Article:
United States of America, Plaintiff-appellee, v. Bobby Howard Cook, Defendant-appellant, 238 F.3d 786 (6th Cir. 2001)Annotate this Case
Appeal from the United States District Court for the Eastern District of Tennessee at Greeneville: No. 96-00031, Thomas G. Hull, District Judge.
Mary M. Aubry, ASSISTANT UNITED STATES ATTORNEY, Knoxville, Tennessee, Guy W. Blackwell, Asst. U.S. Atty., Sarah R. Shults, Asst. U.S. Atty, Greenville, TN, for Appellee.
Nikki C. Pierce, FEDERAL DEFENDER SERVICES, Greeneville, Tennessee, for Appellant.
Before: GUY and NORRIS, CircuitJudges; HOOD, District Judge*
JOSEPH M. HOOD, District Judge.
This is an appeal from a decision of the district court re-sentencing the defendant upon remand from this Court. For the reasons which follow, we affirm the decision of the district court.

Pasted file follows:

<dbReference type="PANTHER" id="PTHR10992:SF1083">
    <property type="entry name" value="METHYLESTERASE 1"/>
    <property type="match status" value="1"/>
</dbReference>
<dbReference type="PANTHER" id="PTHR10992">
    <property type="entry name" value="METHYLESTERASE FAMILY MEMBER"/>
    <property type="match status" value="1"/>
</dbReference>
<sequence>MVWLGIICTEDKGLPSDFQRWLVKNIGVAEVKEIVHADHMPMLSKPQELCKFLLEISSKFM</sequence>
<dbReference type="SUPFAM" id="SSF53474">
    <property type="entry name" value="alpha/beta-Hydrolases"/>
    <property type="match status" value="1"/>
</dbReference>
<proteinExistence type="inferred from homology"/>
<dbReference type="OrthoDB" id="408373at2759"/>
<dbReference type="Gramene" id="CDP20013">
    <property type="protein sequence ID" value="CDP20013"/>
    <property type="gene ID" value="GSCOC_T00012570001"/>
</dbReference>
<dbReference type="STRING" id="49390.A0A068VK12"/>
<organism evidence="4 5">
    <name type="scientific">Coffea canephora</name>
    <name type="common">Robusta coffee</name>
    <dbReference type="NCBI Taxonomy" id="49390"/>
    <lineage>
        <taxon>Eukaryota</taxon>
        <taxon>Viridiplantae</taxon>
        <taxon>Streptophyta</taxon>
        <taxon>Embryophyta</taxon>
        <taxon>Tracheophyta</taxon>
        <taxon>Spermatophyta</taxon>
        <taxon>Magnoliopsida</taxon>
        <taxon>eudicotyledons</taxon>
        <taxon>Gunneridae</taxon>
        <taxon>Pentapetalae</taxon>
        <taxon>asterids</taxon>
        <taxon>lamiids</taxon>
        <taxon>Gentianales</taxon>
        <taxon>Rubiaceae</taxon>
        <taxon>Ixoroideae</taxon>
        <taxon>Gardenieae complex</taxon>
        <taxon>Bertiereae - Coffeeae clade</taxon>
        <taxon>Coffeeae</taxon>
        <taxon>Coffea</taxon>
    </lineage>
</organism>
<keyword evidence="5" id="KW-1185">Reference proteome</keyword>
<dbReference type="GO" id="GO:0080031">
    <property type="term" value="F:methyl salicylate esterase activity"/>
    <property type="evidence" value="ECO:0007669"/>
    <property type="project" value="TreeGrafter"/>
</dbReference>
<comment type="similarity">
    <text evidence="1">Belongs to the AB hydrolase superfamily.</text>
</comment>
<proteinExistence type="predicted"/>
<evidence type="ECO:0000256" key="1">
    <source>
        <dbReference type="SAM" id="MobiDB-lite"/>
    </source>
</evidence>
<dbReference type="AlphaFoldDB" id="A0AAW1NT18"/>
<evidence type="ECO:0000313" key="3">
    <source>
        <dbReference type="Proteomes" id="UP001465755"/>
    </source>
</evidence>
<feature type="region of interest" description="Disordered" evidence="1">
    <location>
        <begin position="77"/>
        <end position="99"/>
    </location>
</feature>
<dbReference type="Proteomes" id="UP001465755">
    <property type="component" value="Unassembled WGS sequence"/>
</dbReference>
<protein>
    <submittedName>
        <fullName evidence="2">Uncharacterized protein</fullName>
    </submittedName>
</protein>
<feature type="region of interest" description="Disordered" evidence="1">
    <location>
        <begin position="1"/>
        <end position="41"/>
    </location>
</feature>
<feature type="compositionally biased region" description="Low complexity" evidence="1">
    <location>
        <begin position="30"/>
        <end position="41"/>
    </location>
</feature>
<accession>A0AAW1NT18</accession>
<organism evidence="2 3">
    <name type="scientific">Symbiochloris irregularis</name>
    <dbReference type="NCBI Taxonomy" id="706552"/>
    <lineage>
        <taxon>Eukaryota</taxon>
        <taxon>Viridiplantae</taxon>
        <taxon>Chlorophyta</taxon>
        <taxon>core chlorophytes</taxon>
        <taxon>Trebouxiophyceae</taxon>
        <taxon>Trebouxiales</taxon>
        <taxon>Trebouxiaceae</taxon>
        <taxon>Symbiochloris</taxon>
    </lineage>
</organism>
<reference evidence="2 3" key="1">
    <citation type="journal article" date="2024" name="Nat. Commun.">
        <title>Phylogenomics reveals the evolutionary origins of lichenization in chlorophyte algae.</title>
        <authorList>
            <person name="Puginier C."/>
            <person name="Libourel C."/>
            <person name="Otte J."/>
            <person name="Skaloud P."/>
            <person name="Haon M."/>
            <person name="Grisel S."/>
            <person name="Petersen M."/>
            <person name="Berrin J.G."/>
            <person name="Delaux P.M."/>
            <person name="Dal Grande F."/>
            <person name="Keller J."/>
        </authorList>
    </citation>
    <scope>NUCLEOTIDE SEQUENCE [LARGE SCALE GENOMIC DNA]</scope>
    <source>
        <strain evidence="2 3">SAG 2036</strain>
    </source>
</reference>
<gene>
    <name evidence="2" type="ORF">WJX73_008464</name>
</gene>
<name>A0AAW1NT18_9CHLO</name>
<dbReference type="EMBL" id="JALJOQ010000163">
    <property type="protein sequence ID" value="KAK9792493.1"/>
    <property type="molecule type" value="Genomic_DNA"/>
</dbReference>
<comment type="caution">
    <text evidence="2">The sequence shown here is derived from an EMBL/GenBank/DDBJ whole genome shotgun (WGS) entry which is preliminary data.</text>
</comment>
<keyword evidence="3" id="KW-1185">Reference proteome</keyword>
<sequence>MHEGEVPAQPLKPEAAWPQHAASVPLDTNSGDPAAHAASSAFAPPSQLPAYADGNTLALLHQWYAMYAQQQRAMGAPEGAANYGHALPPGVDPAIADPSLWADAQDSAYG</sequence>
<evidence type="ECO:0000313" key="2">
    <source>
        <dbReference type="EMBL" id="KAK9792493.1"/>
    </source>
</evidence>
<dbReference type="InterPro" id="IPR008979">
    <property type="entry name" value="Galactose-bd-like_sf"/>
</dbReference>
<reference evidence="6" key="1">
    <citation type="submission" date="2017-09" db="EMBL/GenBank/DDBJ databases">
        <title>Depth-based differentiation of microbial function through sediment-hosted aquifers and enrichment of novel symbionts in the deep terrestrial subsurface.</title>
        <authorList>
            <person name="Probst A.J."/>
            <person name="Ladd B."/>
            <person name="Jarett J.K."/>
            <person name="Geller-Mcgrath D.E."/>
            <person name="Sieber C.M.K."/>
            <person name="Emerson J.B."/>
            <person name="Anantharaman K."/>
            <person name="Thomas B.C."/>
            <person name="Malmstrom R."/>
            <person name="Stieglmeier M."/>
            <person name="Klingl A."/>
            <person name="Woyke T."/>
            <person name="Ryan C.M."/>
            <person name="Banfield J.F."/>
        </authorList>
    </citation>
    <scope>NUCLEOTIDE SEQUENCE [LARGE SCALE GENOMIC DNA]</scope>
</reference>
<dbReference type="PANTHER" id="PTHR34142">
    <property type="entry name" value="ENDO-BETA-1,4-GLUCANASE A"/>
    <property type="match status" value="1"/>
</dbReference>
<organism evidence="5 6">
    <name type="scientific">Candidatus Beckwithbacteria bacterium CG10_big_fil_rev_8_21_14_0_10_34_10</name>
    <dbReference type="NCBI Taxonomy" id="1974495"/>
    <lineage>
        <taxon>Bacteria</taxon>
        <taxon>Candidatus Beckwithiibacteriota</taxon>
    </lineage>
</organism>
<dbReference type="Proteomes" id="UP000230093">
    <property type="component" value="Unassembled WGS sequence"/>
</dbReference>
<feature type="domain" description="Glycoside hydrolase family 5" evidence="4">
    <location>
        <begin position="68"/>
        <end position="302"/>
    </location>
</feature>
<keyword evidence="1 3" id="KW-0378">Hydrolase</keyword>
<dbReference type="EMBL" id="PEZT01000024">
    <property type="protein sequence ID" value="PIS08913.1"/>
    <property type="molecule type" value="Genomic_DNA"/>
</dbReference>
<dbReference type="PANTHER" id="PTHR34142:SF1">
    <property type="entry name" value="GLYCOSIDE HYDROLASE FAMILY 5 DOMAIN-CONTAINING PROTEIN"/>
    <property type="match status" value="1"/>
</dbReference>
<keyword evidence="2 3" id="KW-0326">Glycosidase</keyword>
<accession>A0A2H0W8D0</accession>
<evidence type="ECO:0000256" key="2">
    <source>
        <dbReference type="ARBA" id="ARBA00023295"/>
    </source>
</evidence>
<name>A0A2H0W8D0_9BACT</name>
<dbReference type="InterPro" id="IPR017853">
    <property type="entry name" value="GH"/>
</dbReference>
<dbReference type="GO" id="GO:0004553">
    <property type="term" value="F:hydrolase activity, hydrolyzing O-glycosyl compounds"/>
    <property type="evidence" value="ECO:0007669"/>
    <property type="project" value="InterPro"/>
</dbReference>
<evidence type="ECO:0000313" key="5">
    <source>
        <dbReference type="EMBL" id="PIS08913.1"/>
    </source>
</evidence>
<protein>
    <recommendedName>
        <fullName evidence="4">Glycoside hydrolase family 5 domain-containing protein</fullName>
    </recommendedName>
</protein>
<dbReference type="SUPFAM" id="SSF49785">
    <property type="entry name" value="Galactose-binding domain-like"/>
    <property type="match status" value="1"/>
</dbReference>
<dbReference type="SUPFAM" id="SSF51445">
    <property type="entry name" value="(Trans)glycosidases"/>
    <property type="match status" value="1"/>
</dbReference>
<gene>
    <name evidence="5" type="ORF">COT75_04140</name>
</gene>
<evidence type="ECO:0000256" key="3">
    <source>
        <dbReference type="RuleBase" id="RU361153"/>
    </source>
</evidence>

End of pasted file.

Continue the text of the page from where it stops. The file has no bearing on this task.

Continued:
On February 24, 1997, the defendant, Bobby Howard Cook, (hereinafter "Cook"), entered a conditional guilty plea on one count of receiving child pornography through the mail in violation of 18 U.S.C. § 2252(a) (2) and (b) (1). Prior to sentencing, a presentence investigation report (PSR) was prepared. (JA 200.) The base offense level of 15, U.S.S.G. § 2G2.2, was increased two levels for involvement of a minor under age twelve, U.S.S.G. § 2G2.2(b) (1), and five levels for a pattern of activity involving the sexual abuse or exploitation of minors, U.S.S.G. § 2G2.2(b) (4), giving a total offense level of 22. The PSR also determined that an adjustment for acceptance of responsibility was not warranted, and that Cook fell into criminal history category II due to his conviction on three state counts of sexual battery. (JA 208.) However, following the government's objection to the PSR, the district court agreed that the five level enhancement was inapplicable, thus reducing the offense level to 17. The lower court then determined the proper sentencing guideline range to be 27 to 33 months, and sentenced Cook to 33 months imprisonment, to be served consecutively with his state sentence.